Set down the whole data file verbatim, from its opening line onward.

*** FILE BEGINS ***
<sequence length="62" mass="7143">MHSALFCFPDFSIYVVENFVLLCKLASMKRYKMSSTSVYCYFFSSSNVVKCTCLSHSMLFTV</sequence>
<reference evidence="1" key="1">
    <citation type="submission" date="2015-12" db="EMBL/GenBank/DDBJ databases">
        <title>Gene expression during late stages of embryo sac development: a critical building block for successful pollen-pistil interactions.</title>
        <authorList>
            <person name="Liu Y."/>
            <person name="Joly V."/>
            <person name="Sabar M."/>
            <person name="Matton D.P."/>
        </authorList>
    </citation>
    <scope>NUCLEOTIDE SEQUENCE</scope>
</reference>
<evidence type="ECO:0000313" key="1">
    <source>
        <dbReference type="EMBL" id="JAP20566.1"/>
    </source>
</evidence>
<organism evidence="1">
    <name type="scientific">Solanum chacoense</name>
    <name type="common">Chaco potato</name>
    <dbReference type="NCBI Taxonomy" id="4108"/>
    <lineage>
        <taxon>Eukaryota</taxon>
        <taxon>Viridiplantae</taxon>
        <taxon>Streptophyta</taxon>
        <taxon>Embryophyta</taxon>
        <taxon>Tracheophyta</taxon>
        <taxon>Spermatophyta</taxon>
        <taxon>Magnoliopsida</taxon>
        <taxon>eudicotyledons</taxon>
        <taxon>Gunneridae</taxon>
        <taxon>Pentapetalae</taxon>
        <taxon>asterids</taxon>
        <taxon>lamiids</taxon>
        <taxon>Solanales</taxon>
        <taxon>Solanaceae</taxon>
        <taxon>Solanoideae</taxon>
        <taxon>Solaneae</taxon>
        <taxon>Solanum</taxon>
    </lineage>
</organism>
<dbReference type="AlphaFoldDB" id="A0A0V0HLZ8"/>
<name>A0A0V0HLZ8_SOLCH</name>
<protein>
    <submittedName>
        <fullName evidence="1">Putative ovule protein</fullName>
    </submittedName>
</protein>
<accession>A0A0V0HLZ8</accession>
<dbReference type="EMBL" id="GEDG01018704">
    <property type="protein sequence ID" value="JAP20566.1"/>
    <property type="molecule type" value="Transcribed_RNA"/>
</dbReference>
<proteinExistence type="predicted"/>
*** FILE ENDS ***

<sequence length="62" mass="7143">MHSALFCFPDFSIYVVENFVLLCKLASMKRYKMSSTSVYCYFFSSSNVVKCTCLSHSMLFTV</sequence>
<reference evidence="1" key="1">
    <citation type="submission" date="2015-12" db="EMBL/GenBank/DDBJ databases">
        <title>Gene expression during late stages of embryo sac development: a critical building block for successful pollen-pistil interactions.</title>
        <authorList>
            <person name="Liu Y."/>
            <person name="Joly V."/>
            <person name="Sabar M."/>
            <person name="Matton D.P."/>
        </authorList>
    </citation>
    <scope>NUCLEOTIDE SEQUENCE</scope>
</reference>
<evidence type="ECO:0000313" key="1">
    <source>
        <dbReference type="EMBL" id="JAP20566.1"/>
    </source>
</evidence>
<organism evidence="1">
    <name type="scientific">Solanum chacoense</name>
    <name type="common">Chaco potato</name>
    <dbReference type="NCBI Taxonomy" id="4108"/>
    <lineage>
        <taxon>Eukaryota</taxon>
        <taxon>Viridiplantae</taxon>
        <taxon>Streptophyta</taxon>
        <taxon>Embryophyta</taxon>
        <taxon>Tracheophyta</taxon>
        <taxon>Spermatophyta</taxon>
        <taxon>Magnoliopsida</taxon>
        <taxon>eudicotyledons</taxon>
        <taxon>Gunneridae</taxon>
        <taxon>Pentapetalae</taxon>
        <taxon>asterids</taxon>
        <taxon>lamiids</taxon>
        <taxon>Solanales</taxon>
        <taxon>Solanaceae</taxon>
        <taxon>Solanoideae</taxon>
        <taxon>Solaneae</taxon>
        <taxon>Solanum</taxon>
    </lineage>
</organism>
<dbReference type="AlphaFoldDB" id="A0A0V0HLZ8"/>
<name>A0A0V0HLZ8_SOLCH</name>
<protein>
    <submittedName>
        <fullName evidence="1">Putative ovule protein</fullName>
    </submittedName>
</protein>
<accession>A0A0V0HLZ8</accession>
<dbReference type="EMBL" id="GEDG01018704">
    <property type="protein sequence ID" value="JAP20566.1"/>
    <property type="molecule type" value="Transcribed_RNA"/>
</dbReference>
<proteinExistence type="predicted"/>